The contribution foundries make to the circular economy is even greater than originally thought, thanks to efficient production methods and recycling of a host of materials, confirms the latest census of the UK castings industry.

Cast metals companies already contribute to the circular economy, taking scrap metal and re-using it to make new highly engineered components through liquid metal engineering. “We know that the UK is a net exporter of steel scrap for instance, but this is a valuable and permanent resource (since metals are infinitely recyclable and retain their inherent value) that we can take advantage of and should not squander. The fact that scrap metal, both ferrous and non-ferrous, is derived from so many sources, including cars at the end of their life, as well as reinforced steel from demolished buildings and waste from other metals processing operations such as pressing and machining, confirms the vital role that our foundries are playing in taking this ‘scrap’ and re-processing it – otherwise it would have to be exported or disposed of in some other way,” said Pam Murrell, CEO of the Cast Metals Federation (CMF) at the recent launch of the UK Casting Industry Census, published by CMF. “With internal scrap levels of less than 5% and customer returns of 1.14%, our census has confirmed that UK foundries are running efficient companies, with close control of their operations.”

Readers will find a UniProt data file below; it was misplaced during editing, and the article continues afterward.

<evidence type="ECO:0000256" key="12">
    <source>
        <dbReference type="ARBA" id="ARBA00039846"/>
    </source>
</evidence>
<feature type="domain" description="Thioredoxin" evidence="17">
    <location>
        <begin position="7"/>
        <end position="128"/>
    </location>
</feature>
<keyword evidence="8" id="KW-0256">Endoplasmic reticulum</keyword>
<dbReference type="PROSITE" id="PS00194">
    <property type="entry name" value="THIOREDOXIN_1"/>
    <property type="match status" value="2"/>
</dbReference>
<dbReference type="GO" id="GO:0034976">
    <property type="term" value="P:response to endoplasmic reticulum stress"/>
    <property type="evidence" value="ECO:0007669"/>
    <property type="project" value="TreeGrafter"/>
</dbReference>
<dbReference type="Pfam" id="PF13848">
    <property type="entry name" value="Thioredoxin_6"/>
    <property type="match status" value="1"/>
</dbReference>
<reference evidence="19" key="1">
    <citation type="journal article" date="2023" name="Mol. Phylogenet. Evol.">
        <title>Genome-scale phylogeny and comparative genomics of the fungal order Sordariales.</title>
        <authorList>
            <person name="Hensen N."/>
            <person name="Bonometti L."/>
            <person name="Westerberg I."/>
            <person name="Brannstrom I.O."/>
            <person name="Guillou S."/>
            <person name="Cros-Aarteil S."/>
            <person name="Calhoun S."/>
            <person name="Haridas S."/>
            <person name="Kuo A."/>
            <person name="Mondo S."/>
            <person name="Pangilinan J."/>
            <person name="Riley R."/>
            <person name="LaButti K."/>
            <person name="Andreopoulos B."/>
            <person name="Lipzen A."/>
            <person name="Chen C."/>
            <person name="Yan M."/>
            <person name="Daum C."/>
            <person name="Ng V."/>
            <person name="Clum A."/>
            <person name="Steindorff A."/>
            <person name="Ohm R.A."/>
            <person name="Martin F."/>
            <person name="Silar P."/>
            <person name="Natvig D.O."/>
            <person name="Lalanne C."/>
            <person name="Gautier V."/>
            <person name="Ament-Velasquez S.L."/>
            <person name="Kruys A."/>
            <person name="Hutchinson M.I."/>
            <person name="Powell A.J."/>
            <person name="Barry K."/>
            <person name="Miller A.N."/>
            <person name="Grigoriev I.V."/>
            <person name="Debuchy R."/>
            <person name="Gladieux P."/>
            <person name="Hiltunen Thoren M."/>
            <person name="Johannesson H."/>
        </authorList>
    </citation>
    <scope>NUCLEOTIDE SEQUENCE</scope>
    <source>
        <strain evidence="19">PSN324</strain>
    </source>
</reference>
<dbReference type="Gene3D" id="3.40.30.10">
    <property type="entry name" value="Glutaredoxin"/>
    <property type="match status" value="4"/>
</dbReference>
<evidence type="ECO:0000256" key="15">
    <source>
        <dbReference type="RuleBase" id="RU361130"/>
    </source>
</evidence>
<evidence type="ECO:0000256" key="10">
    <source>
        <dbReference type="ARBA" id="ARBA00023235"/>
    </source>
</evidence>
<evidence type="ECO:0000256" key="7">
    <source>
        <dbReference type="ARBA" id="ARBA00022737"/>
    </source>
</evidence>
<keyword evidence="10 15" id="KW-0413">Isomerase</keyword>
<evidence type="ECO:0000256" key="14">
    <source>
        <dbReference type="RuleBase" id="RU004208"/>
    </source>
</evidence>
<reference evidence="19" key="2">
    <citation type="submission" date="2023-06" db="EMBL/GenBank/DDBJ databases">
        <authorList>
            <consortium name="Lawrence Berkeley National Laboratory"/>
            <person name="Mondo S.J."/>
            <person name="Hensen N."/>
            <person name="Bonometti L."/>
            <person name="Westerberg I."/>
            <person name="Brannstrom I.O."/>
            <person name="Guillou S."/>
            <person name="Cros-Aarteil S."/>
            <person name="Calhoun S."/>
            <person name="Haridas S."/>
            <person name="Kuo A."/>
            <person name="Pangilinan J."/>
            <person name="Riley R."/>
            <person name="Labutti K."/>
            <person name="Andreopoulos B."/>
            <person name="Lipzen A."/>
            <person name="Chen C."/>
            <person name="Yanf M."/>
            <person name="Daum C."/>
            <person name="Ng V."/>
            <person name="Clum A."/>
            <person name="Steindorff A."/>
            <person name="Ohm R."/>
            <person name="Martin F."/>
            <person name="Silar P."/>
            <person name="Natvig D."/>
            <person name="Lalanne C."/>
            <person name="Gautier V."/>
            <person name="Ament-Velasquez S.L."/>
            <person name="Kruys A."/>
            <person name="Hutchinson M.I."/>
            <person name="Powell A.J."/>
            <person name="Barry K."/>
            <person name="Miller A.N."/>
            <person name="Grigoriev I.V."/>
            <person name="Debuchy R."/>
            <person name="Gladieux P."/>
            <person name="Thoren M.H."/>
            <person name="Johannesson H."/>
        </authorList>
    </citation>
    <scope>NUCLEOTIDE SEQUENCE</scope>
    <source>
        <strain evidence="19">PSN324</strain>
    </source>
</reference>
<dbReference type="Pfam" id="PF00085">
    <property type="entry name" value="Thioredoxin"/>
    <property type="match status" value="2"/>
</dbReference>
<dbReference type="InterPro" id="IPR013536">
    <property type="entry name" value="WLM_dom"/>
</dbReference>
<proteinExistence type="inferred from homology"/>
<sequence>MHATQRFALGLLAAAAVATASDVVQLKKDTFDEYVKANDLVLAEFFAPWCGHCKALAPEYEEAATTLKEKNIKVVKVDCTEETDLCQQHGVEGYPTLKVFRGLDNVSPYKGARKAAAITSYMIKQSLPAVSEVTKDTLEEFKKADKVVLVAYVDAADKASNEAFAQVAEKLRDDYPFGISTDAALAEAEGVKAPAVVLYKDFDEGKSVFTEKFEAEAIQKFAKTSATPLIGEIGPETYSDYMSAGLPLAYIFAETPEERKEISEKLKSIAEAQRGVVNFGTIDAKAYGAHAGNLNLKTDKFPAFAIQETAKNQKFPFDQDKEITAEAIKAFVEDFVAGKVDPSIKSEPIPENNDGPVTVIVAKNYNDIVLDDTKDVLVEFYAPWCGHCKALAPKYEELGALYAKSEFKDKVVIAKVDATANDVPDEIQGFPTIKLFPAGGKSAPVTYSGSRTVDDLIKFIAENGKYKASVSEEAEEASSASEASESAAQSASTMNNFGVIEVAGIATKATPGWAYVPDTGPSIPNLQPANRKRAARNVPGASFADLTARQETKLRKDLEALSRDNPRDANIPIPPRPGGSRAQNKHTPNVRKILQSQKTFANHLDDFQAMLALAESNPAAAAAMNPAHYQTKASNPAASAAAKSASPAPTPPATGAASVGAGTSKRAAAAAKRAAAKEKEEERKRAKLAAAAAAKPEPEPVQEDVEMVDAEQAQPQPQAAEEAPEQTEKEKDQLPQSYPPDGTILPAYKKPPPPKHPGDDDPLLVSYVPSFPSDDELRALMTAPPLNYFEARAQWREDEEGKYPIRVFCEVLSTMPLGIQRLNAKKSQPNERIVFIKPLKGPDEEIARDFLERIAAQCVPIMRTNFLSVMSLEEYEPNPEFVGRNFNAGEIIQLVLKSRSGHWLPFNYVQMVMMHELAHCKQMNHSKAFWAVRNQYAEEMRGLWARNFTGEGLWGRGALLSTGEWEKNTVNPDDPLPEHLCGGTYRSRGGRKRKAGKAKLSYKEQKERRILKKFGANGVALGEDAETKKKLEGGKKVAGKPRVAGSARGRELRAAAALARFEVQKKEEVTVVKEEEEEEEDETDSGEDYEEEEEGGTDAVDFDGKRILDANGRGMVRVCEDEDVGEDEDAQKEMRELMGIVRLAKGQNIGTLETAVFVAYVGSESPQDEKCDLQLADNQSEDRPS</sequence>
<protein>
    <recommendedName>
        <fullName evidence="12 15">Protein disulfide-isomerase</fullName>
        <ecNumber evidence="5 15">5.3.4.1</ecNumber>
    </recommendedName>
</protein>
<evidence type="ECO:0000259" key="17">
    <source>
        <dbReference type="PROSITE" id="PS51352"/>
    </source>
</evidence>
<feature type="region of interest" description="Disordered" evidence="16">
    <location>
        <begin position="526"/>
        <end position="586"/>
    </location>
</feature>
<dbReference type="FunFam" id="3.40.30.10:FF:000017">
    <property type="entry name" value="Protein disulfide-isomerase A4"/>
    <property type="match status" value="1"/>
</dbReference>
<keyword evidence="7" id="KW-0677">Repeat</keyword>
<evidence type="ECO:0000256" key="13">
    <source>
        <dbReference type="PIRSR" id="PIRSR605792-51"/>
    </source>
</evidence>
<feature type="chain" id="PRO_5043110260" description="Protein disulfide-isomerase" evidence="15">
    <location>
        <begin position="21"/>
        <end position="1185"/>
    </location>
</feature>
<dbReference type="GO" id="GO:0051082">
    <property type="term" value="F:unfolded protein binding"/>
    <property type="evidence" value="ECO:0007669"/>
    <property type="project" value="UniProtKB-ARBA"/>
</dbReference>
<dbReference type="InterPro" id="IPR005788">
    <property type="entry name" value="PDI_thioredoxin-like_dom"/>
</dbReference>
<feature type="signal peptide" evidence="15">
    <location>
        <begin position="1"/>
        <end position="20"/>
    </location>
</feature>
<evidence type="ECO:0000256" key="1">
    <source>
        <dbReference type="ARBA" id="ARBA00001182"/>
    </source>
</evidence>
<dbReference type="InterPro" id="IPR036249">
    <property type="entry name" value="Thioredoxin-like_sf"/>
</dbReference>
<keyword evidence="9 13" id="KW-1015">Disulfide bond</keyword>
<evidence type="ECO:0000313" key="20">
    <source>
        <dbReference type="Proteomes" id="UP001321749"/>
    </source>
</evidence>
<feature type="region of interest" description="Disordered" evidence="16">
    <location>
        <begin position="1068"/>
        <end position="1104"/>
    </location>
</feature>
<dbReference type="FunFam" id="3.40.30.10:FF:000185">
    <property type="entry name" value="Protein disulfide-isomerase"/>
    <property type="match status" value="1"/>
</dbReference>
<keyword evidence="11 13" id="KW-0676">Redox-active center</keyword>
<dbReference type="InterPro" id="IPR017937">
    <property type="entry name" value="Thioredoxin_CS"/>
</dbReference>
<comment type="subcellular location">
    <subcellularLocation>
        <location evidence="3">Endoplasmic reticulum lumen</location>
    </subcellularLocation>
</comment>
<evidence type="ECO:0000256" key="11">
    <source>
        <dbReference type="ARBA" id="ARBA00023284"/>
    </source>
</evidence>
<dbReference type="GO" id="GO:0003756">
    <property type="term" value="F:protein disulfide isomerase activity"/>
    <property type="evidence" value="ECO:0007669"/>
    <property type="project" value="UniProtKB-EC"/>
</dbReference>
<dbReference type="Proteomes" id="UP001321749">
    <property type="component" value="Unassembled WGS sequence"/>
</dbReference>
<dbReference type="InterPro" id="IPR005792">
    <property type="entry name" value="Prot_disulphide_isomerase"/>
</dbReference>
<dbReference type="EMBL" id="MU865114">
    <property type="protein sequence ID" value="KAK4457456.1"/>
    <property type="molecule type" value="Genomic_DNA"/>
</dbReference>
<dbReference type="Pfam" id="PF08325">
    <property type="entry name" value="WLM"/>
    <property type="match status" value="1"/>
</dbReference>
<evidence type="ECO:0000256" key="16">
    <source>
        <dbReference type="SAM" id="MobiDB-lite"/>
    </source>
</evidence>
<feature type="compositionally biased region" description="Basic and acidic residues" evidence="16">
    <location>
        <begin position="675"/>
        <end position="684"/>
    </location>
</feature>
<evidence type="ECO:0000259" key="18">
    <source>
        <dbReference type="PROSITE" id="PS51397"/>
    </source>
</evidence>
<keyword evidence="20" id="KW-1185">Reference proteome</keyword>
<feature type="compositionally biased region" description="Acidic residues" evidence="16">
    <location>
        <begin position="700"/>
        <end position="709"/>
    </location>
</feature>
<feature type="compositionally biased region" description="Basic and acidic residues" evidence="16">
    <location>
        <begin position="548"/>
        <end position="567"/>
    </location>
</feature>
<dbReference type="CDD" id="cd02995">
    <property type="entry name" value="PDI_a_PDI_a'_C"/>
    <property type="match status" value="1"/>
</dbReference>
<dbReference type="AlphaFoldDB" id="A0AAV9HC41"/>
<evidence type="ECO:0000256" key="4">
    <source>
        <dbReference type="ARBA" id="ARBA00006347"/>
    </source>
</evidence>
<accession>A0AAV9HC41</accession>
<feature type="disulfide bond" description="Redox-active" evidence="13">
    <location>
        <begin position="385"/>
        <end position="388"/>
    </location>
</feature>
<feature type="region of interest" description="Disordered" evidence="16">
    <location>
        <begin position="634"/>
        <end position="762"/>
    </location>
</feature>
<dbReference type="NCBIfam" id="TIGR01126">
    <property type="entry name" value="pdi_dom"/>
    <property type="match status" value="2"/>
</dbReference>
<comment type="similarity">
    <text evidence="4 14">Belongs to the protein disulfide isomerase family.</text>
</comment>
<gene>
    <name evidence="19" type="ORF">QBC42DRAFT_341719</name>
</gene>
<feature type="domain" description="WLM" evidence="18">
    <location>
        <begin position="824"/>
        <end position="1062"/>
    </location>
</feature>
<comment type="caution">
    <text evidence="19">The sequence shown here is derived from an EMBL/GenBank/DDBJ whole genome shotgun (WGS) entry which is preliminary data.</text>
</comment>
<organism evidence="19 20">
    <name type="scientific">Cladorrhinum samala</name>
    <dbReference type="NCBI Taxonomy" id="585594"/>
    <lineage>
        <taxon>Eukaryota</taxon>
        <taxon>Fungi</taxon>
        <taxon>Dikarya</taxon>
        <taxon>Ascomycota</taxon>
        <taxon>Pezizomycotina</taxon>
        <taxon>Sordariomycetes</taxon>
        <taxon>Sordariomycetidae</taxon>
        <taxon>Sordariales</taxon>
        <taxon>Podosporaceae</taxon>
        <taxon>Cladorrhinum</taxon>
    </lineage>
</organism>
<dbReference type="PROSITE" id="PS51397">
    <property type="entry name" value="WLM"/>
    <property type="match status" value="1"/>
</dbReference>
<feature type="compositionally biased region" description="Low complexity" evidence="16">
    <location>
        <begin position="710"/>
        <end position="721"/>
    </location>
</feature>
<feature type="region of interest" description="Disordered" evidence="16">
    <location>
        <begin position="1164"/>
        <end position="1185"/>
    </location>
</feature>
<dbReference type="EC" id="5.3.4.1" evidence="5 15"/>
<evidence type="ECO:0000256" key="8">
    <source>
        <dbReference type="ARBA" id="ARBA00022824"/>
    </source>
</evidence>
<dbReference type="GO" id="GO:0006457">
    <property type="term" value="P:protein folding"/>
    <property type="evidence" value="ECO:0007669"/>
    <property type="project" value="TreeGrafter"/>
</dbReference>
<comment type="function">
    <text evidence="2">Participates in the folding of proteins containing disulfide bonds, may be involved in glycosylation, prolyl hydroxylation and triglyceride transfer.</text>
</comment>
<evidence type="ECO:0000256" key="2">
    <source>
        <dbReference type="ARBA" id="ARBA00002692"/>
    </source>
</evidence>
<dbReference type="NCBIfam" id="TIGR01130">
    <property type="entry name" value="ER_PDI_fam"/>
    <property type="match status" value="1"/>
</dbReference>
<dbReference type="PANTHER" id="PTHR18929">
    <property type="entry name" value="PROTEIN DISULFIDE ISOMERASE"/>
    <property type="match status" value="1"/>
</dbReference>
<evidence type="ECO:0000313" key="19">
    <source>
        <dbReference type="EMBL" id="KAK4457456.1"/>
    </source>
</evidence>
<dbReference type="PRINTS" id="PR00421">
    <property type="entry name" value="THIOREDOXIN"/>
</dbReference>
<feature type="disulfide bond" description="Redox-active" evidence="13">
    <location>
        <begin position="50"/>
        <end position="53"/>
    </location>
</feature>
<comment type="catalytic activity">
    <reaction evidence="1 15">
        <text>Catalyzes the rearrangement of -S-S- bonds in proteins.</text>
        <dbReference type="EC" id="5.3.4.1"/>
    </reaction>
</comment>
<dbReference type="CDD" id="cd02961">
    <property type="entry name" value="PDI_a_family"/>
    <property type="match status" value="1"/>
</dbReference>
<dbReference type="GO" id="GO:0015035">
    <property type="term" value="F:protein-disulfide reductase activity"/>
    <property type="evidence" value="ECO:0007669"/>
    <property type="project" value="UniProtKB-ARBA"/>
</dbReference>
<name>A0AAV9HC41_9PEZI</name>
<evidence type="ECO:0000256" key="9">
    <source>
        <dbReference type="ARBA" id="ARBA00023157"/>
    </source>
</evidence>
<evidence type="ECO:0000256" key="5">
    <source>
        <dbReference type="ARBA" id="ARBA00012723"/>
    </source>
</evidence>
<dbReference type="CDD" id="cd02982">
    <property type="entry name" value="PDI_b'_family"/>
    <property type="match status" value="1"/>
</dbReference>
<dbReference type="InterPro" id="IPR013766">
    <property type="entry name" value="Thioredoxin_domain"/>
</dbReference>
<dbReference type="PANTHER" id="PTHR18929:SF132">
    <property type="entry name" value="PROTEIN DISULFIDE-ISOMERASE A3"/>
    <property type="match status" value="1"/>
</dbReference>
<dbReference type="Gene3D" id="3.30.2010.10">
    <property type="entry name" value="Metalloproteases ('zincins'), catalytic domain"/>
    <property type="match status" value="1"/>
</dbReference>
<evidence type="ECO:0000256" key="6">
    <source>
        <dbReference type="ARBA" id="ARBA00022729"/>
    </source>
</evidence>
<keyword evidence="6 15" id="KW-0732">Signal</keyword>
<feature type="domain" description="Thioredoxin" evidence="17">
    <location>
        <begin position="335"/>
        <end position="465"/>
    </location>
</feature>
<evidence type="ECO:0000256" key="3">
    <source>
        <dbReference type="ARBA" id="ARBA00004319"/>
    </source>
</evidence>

It is not just metal that is re-used – internal sand reclamation by sand foundries is also almost 48%. “Whist this is a good figure, it also represents an opportunity,” states Mike Naylor, MD of Durham Foundry Ltd. “We know that more sand could be re-used both internally in foundries but also as a raw material for other industries, such as in construction or for other building and infrastructure projects. It is often an area that is overlooked when thinking about foundries, but the contribution that the casting sector makes to the circular economy is something that we can celebrate.”